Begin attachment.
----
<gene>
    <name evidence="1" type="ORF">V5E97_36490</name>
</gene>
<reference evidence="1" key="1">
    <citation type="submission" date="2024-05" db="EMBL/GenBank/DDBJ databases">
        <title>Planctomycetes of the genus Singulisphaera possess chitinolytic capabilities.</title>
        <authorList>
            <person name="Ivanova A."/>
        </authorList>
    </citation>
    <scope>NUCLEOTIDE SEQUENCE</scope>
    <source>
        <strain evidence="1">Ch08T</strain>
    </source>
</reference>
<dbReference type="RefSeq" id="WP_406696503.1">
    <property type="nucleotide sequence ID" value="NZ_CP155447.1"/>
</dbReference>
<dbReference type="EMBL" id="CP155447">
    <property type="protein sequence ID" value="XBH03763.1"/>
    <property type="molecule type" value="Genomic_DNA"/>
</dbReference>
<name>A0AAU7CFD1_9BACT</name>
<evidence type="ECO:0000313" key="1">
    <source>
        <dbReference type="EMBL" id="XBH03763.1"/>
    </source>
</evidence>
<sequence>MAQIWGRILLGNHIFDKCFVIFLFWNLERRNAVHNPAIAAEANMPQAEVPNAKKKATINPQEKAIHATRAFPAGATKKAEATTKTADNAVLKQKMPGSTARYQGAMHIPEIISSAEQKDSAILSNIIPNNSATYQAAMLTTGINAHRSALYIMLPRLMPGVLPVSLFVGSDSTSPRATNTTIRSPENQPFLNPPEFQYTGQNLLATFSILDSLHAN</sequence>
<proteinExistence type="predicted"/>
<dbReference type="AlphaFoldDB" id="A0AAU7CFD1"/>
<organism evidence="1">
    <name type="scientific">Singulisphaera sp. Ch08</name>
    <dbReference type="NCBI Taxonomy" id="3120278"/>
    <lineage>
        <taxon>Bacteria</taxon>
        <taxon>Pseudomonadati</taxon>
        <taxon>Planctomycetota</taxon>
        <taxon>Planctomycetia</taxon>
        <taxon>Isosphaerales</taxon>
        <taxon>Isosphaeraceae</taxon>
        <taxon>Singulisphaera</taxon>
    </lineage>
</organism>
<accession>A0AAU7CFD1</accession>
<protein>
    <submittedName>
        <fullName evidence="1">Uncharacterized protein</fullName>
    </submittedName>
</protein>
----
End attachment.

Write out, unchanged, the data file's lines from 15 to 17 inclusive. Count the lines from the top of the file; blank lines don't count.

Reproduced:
</reference>
<dbReference type="RefSeq" id="WP_406696503.1">
    <property type="nucleotide sequence ID" value="NZ_CP155447.1"/>